Spot­light on Great­ness

The 46th Edi­tion of the An­nie Awards prom­ises to be an­other mem­o­rable night cel­e­brat­ing the year’s best achieve­ments in an­i­ma­tion.

Animation Magazine - - Event Focus -

While it’s true that do­ing great cre­ative work can be its own re­ward, re­ceiv­ing a shiny award from your peers in the an­i­ma­tion com­mu­nity is also pretty amaz­ing! That’s why we al­ways look for­ward to the An­nie Awards, or­ga­nized by the Int’l An­i­mated Film So­ci­ety, ASIFA Hol­ly­wood, which is held on Fe­bru­ary 2 at UCLA’S Royce Hall in Los An­ge­les.

As Asifa-hol­ly­wood exec di­rec­tor Frank Glad­stone puts it, “A wide choice of an­i­ma­tion tech­niques, a broad se­lec­tion of sub­jects, in­creas­ingly cre­ative de­signs and an en­com­pass­ing rep­re­sen­ta­tion of films from other coun­tries and var­i­ous points of view is go­ing to make this year’s An­nie Awards an ever more di­ver­si­fied event. Look­ing at the slate of nom­i­nees, I think this year’s de­ci­sions will be ex­tra­or­di­nary.”

Asifa-hol­ly­wood pres­i­dent and an­i­ma­tion his­to­rian Jerry Beck points out, “We had over 16,000 en­tries this year, which is a record. It re­flects the in­creased ac­tiv­ity well be­yond the tra­di­tional fea­tures, TV shows and shorts from in­de­pen­dent an­i­ma­tors and stu­dents around the world. It re­flects an­i­mated films made for stream­ing ser­vices, the in­ter­net, gam­ing — even an in­creased amount of an­i­ma­tion se­quences con­tained in live-ac­tion movies and tele­vi­sion. And the qual­ity of the films is on the in­crease as well: I can hon­estly state that each nom­i­nee is truly wor­thy of win­ning an An­nie.”

Beck says that one of the rea­sons the An­nie Awards is one of the most pop­u­lar ku­dos­fests of the year is its any­thing-goes at­mos­phere. “Even though we are dressed up like prom night (I even wear a tux), there is an in­for­mal vibe,” he notes. “My fa­vorite as­pect is hear­ing the crowd cheer when they see a nom­i­nee on screen just be­fore the award is an­nounced. The joy on the

(Clock­wise from top left) The Bread­win­ner team won the An­nie for Best Indie Fea­ture. Coco di­rec­tors Adrian Molina and Lee Unkrich with pre­sen­ter Wendy Mal­ick. An­nie win­ner An­thony Gon­za­lez (Miguel in Coco) and a mys­te­ri­ous luchador (di­rec­tor Jorge Gu­tier­rez). Tom Kenny pre­sented a spe­cial award to Sponge­bob cre­ator Stephen Hil­len­burg. win­ner’s face when ac­cept­ing the statue. The after-party, run­ning into col­leagues, or old friends I haven’t seen all year. I even like the food! It’s lit­er­ally the an­i­ma­tion in­dus­try’s party of the year — and we all know that the coolest peo­ple in Hol­ly­wood are in the an­i­ma­tion com­mu­nity.”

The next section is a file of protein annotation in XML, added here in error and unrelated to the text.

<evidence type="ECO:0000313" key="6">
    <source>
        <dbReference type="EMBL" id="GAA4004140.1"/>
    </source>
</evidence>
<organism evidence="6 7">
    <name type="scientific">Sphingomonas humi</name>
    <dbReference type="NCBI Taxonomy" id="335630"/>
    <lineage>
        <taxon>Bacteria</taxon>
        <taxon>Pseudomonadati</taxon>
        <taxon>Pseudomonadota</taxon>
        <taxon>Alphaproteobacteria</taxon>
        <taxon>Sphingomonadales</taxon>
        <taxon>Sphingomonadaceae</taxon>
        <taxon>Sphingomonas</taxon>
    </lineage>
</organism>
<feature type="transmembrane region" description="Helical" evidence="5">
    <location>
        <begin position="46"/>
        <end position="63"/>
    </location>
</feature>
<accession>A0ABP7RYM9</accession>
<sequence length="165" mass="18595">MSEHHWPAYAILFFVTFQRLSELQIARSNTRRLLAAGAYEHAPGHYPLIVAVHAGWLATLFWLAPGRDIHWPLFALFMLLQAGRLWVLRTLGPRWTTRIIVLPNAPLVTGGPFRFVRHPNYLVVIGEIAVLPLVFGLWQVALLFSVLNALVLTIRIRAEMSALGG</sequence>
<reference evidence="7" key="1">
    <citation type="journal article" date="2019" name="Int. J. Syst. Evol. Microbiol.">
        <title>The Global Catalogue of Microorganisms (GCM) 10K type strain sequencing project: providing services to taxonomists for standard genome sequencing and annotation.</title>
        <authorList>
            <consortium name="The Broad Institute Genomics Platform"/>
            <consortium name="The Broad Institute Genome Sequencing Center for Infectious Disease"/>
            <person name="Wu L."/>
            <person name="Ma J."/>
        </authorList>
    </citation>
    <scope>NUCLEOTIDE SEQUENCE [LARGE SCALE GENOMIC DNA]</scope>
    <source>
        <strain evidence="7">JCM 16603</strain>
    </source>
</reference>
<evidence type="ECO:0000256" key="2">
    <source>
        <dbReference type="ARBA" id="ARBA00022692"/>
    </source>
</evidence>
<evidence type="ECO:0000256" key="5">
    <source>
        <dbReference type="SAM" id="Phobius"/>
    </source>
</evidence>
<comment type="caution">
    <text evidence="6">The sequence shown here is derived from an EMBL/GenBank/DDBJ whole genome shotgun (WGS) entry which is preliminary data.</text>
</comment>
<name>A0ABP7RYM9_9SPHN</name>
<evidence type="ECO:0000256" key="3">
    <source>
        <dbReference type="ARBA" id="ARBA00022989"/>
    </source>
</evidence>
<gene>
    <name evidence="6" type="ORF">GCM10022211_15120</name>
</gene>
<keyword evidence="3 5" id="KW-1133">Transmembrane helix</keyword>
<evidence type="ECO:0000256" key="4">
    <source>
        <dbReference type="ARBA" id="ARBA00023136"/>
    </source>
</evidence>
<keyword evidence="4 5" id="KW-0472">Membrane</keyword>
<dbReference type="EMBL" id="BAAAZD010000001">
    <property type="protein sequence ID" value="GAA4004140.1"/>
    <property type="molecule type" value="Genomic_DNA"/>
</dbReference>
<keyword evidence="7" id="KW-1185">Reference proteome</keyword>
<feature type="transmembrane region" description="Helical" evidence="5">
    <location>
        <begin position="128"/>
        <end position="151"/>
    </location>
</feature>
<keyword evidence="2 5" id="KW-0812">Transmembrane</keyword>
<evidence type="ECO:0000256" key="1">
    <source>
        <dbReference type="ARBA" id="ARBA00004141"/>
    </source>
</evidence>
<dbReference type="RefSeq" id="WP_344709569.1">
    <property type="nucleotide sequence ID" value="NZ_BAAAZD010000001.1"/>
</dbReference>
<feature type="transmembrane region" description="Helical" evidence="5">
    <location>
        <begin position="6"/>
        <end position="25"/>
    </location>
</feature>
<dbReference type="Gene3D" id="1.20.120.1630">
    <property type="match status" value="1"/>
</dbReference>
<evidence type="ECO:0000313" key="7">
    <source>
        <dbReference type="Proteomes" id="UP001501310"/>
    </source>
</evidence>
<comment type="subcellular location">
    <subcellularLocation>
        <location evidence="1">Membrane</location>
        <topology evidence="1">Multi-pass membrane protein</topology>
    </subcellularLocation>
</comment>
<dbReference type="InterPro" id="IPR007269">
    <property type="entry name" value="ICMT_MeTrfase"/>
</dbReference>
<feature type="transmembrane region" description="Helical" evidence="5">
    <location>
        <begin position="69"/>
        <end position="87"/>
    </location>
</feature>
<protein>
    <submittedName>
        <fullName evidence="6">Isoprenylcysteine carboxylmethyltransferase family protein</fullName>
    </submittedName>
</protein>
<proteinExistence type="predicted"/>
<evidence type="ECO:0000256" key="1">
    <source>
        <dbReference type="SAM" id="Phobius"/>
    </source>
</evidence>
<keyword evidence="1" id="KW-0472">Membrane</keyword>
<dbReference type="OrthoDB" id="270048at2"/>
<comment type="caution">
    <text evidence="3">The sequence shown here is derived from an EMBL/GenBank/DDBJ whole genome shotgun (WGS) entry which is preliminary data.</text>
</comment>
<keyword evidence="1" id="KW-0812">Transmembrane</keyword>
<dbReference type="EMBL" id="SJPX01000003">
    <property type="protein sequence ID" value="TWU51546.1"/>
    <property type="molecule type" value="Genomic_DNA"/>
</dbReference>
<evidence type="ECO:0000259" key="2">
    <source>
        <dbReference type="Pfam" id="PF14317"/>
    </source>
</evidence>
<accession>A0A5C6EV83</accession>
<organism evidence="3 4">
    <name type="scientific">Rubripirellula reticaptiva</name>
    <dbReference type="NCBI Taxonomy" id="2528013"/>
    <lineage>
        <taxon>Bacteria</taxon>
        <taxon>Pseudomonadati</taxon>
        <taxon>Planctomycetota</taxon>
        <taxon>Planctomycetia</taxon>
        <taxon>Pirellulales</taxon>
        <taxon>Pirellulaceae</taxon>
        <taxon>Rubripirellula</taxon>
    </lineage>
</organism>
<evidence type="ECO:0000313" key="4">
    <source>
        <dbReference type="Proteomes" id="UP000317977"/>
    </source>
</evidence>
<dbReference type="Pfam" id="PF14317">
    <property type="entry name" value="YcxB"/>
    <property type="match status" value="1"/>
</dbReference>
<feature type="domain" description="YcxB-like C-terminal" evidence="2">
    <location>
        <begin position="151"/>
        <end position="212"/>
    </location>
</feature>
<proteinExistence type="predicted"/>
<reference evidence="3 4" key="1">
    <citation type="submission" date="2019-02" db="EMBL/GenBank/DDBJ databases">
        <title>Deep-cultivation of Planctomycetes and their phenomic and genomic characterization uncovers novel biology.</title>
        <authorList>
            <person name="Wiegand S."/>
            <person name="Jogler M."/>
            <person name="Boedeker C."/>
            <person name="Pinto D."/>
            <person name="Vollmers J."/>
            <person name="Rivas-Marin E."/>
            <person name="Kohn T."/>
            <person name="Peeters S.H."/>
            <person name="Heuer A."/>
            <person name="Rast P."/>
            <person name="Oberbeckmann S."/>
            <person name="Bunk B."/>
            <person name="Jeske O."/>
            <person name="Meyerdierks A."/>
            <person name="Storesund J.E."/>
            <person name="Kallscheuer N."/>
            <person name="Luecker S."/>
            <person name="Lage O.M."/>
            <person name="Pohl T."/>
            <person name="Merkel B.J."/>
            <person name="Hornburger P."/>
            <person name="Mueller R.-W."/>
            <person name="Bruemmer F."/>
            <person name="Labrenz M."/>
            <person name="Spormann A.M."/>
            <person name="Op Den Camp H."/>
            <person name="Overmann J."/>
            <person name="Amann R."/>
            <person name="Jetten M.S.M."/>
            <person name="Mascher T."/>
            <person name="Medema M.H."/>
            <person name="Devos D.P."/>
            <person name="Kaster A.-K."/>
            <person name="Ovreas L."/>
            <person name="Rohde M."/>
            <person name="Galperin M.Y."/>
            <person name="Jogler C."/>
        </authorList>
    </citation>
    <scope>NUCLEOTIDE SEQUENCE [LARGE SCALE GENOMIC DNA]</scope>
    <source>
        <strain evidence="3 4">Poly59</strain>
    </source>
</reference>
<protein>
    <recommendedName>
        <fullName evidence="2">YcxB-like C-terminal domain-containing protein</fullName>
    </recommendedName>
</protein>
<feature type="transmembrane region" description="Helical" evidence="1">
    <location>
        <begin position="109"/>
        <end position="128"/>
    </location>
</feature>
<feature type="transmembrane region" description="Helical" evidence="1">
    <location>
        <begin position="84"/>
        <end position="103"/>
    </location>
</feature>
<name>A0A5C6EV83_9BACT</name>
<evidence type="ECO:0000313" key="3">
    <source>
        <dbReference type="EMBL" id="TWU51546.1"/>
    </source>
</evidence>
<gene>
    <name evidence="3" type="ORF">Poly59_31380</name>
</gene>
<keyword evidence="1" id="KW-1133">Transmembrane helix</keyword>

Of course, with so many peo­ple to rec­og­nize in 32 cat­e­gories (in­clud­ing movies, TV pro­duc­tions, games, shorts, vfx and VR projects) the length of the show re­mains a con­cern.

Time to Shine

As Beck ex­plains, “Years ago, we put to­gether a team be­hind the scenes that pro­duces the An­nie Awards show, and it has been a pretty smooth pro­duc­tion for the last 20 years. We love our home at Royce Hall on the UCLA cam­pus — though we se­ri­ously con­sider other lo­ca­tions, par­tic­u­larly with more seat­ing. But we come back to Royce be­cause the staff there make us so wel­come. The only tough thing is try­ing to sched­ule the show to fit into a two-and-a-half-hour pro­gram. We have so many awards and so lit­tle con­trol over the length of re­cip­i­ents’ ac­cep­tance speeches. We don’t want to cut any­one off. So, the chal­lenge is try­ing to get to the post-awards re­cep­tion be­fore we starve!”

While the An­nie Awards is Asifa-hol­ly­wood’s most high-pro­file ac­tiv­ity of the year, the org con­tin­ues to do very im­por­tant work be­hind the scenes as well, es­pe­cially in film preser­va­tion and se­cur­ing stu­dent schol­ar­ships. “The preser-

va­tion high­lights of the last two years will be screened to the pub­lic in Fe­bru­ary at the Ham­mer Mu­seum in West­wood, Cal­i­for­nia,” Beck tells us. “Th­ese in­clude lost Max Fleis­cher car­toons, and rarely seen Paul Terry Ter­ry­toons and Ge­orge Pal Pup­petoons from the 1930s and ‘40s. Our An­i­ma­tor Ed­u­ca­tors Fo­rum is now award­ing grants to fac­ulty as well as our tra­di­tional stu­dent schol­ar­ships. The AEF Fac­ulty Grant pro­gram pro­vides sup­port for in­di­vid­u­als or groups with ex­pen­di­tures as­so­ci­ated with re­search and schol­arly ac­tiv­ity in the field of an­i­ma­tion. On top of that, ASIFA is con­tin­u­ing its com­mit­ment to open source an­i­ma­tion tech­nol­ogy; we pro­vided a spon­sor­ship grant to Syn­fig, a 2D vec­tor graph­ics an­i­ma­tion pro­gram.”

All this hard work in sup­port of the art­form also pays off for ASIFA’S de­voted staff and vol­un­teers. Beck says the best part about be­ing the pres­i­dent of ASIFA is the amaz­ing feed­back he gets from the mem­bers of the com­mu­nity. “Many are be­gin­ning to re­al­ize that ASIFA is more than the An­nie Awards,” he notes. “We are schol­ar­ships, film preser­va­tion, an­i­ma­tion ed­u­ca­tion, ar­chives and fi­nan­cial aid for our need­i­est. I’m par­tic­u­larly proud that our an­i­ma­tion group is now rec­og­nized on par with the Os­cars, Em­mys and other sup­port or­ga­ni­za­tions that cel­e­brate the art and craft of mo­tion pic­tures. No longer an out­sider — after 46 years, it al­most feels like an­i­ma­tion and the An­nie Awards are an overnight suc­cess!”

(Hun­gar­ian Na­tional

(Bits Pro­duc­tions/split

(Magic Light Pic­tures) (Dream- (Nick-


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